Making A Rag Quilt (A Great Baby Gift)

Is it just me or is this baby season? Maybe because I’m pregnant, I just notice it more, but it seems like so many people are having babies right now! I’ve had this song from Seven Brides for Seven Brothers running through my mind all morning:


All the hen-folk are hatchin’
While their men-folk are scratchin’
To ensure the survival of each brand new arrival.
Each nest is twitterin’,
They’re all baby-sitterin’,
Spring, Spring, Spring!


Love that show. Anyway, back on topic…When I was pregnant with my first, my sister-in-law made me a rag quilt. It was one of my favorite blankets to use. It was just the right size and weight to throw in the car seat or diaper bag or stroller. I loved that blanket! So I made one for a friend who is due just a few weeks after me.

Rag quilts are really easy to make. They are a great beginner project because they are very forgiving and there’s no batting or binding to worry about. There are several good tutorials out there (like this one), so I don’t feel the need to post a detailed one, but here are a couple of things I’ve learned:
1. Nothing ruins a  rag quilt faster than accidentally snipping past where the seam is. You will end up with a hole in your blanket! Boo! So be very, very careful with those scissors.
2. Wash the blanket after snipping all the edges so that it frays up nicely. But be prepared to clean out your washer and dryer…they will be full of little threads! If you wash it with anything else, your laundry will also be covered in those threads, so make sure to wash it all by itself!
3. Don’t underestimate the amount of time it will take to make all those little snips in the edges of the blanket. It takes forever and makes your hand sore! But it’s worth making the snips close together. It makes the finished fraying look much cuter. I would suggest breaking this job up over a few episodes of your favorite TV show.


4. After you’ve washed and dried the blanket, you will have quite a bit of work left to do trimming loose threads and removing all the fuzz balls. I trimmed all the threads with scissors and then had my kids help me pick off the fuzz.
5. You can use any fabric you like, but I prefer flannel. It makes the softest blanket with the fluffiest rag edges. Joann’s frequently puts their flannel on sale, so you should be able to get it for a good price.
6. This is true with any quilt, but cutting is where the battle is lost or won. Use a rotary cutter and cutting mat to cut your squares if you want them to be precise and line up nicely.

The back.


  1. I saw something you posted on Pinterest a few months ago and I follow your blog religiously now. I have 2 blogs in my favorites that I check every day…yours and a friend I've known forever. I absolutely love your posts. Anyway, I have had a sewing machine for about 8 years (got it for Christmas one year while I was still in college), and I've never used it!! I am still single with no babies on the way, but a lot of my friends are pregnant right now, and this baby blanket looks like the perfect beginner project for me. Thanks for all your posts…you inspire me to want to finally start sewing!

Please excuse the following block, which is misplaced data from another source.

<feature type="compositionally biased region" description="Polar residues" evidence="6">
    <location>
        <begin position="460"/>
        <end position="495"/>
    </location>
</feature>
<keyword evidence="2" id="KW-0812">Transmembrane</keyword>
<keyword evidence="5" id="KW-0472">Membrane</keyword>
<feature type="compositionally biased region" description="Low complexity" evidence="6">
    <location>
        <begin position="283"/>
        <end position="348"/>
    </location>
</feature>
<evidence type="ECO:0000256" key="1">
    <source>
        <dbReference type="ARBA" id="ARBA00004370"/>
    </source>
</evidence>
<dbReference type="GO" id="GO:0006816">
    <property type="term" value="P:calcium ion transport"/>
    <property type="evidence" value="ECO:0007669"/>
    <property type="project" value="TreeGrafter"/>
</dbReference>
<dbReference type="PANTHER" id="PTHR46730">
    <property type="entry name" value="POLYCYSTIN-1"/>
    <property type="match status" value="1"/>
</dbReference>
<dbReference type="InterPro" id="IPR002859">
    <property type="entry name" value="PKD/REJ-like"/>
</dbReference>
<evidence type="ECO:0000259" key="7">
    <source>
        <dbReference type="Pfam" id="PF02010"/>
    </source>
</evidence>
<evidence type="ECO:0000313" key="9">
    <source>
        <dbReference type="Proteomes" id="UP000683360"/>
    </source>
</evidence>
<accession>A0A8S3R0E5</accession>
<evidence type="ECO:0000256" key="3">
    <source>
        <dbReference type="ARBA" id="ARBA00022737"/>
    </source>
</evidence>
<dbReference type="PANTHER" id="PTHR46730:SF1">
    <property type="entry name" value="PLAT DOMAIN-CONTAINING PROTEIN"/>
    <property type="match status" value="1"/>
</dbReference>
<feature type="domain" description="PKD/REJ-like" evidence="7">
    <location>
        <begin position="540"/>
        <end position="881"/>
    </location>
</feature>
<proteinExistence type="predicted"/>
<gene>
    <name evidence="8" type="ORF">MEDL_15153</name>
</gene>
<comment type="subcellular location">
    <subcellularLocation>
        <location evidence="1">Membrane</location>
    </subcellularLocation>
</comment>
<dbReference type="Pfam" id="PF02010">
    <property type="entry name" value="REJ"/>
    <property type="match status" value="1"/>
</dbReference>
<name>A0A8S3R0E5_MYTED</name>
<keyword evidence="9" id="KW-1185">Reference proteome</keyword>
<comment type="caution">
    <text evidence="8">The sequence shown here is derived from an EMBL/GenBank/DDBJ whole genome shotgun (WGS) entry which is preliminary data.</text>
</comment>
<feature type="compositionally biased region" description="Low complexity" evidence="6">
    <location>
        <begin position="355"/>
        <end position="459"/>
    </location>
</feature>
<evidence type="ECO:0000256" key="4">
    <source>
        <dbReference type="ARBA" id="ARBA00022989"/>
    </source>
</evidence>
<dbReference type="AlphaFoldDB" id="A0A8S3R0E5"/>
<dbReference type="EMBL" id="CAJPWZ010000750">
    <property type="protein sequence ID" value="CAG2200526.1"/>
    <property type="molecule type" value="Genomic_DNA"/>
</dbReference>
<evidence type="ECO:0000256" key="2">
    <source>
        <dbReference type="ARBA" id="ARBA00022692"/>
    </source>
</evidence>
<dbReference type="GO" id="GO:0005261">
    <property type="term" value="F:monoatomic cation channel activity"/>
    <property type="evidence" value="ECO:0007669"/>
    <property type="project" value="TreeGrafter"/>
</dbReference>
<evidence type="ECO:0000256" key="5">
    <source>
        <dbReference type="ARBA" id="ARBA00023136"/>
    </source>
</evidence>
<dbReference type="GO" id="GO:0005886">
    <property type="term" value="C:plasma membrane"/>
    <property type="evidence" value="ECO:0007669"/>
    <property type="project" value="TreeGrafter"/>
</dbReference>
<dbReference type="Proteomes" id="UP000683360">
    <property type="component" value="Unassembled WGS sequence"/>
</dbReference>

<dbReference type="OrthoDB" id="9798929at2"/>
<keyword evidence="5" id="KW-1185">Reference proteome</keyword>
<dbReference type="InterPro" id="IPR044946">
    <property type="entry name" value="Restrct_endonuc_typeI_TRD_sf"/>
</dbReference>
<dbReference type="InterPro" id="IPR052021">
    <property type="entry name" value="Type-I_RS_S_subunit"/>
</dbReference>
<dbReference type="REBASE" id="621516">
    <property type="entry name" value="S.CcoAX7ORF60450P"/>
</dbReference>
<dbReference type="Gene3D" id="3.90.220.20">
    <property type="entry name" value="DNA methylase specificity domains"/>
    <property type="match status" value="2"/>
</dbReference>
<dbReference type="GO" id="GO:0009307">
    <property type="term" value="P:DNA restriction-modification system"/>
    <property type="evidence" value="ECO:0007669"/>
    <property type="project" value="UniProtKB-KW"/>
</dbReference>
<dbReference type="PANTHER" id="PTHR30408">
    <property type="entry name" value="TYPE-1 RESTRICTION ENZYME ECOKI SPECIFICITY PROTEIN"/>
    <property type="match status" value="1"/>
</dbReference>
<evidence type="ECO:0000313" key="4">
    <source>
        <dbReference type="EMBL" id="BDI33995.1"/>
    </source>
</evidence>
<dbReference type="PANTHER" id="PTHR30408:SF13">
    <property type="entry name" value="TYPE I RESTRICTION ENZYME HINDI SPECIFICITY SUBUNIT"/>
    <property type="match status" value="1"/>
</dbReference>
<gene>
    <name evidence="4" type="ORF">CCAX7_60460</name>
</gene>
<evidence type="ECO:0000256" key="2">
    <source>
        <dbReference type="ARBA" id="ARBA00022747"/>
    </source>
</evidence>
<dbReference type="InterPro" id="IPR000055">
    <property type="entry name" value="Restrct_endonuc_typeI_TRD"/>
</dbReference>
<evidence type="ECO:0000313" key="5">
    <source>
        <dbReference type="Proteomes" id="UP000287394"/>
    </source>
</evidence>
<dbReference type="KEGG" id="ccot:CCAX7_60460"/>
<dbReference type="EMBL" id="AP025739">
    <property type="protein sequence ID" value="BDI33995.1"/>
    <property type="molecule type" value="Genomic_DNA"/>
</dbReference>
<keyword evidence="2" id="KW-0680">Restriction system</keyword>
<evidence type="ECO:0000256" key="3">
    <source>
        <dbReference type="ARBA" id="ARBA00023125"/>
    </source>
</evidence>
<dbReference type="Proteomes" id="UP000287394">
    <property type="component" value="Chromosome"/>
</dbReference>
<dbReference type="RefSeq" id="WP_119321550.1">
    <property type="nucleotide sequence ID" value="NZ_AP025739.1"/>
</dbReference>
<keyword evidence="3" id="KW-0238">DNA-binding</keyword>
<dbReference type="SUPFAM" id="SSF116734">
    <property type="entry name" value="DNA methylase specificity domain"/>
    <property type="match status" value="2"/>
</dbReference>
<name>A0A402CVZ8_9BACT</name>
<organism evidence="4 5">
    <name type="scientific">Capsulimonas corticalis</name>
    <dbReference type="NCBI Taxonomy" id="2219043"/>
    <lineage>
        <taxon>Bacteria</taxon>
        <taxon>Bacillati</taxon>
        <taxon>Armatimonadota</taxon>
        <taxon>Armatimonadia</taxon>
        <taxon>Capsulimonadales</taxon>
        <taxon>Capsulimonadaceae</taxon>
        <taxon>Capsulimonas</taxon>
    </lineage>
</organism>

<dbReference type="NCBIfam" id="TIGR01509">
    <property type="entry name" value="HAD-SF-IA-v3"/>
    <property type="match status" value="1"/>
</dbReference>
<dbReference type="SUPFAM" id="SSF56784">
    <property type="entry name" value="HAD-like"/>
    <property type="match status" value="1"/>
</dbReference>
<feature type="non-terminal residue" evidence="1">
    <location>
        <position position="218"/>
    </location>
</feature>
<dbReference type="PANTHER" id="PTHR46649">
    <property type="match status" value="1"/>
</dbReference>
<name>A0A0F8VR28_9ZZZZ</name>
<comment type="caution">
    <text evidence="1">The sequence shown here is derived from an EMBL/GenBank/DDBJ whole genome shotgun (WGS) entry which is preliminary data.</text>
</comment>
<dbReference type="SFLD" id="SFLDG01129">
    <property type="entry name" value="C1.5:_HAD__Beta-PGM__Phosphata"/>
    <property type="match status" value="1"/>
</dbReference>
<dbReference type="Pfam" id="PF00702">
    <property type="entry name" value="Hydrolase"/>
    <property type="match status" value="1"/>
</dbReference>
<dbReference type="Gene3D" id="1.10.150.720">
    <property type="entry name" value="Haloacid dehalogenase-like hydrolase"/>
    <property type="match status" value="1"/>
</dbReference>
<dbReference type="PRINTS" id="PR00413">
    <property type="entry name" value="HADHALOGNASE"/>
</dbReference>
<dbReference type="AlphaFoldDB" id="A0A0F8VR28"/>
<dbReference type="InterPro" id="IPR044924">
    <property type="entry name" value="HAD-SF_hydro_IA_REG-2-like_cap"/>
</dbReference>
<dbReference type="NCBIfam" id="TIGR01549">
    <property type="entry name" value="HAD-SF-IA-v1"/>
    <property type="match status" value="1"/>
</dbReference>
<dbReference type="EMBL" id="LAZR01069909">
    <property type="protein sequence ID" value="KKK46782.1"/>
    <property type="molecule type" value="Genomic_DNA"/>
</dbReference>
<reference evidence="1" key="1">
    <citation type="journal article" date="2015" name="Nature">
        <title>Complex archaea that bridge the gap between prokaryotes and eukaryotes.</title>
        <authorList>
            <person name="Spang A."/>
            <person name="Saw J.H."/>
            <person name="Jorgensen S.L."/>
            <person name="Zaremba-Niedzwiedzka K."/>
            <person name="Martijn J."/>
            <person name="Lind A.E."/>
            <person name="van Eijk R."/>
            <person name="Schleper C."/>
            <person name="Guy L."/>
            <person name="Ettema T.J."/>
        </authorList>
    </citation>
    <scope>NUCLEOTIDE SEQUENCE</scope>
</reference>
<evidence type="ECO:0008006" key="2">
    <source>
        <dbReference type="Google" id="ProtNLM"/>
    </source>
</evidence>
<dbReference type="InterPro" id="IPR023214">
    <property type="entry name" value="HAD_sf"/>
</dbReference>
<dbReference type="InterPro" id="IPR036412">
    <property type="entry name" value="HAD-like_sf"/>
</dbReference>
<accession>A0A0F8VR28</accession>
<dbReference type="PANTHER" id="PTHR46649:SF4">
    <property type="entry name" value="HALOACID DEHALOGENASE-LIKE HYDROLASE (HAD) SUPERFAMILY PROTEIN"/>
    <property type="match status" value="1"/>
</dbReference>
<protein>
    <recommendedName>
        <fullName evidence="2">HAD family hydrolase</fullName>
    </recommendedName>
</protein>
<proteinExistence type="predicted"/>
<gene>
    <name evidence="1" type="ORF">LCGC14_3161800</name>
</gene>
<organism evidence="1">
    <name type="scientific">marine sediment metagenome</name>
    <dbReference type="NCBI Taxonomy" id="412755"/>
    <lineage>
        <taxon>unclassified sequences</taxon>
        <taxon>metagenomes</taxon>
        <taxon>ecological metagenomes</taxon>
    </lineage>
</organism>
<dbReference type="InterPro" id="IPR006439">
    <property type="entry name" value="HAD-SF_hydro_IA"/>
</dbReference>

2. Just to be sure, since this is really my first sewing project, how many different patterns of material did you use. I can't remember for sure, but I think I counted 7 or 8 and did you have a certain order you put them in or was it random. I don't want to spend a lot of time thinking about or placing and replacing the squares so the same material doesn't end up next to each other. I was wondering if you had a trick up your sleeve with that? Thanks so much…this is going to be for our 4th grandson in 4 years due in August with material to match his bedding….I believe it is going to be in mostly bright colors. I can't wait to get started but will wait for hints from you. By the way, just discovered your blog on Saturday, June 29 and have spent the past few days enjoying!!

  3. @Tamarah Parker I think the best way to go about this would be to choose fabric first. If there are only five fabrics you love, then only use five fabrics. If you find ten, use ten! Decide on a square size and buy fabric yardage that will divide evenly. For example, if you have five inch squares, buy 12 inches of fabric (two squares plus 2 inches extra for evening things up).

    As far as choosing a pattern, sometimes I draw it out on graph paper beforehand. Then I can refer to it as I sew. Other times I just sort of go for it, cut out all the squares, then lay it all out on the floor and see what I like. Once I have the pattern laid out like I want, I make piles of each row in the quilt so that I know which piece needs to be sewn next.

    Does that help? More questions? I want you to be successful, so don't hesitate to leave another comment!

    Good luck and congrats on the grandson coming soon!


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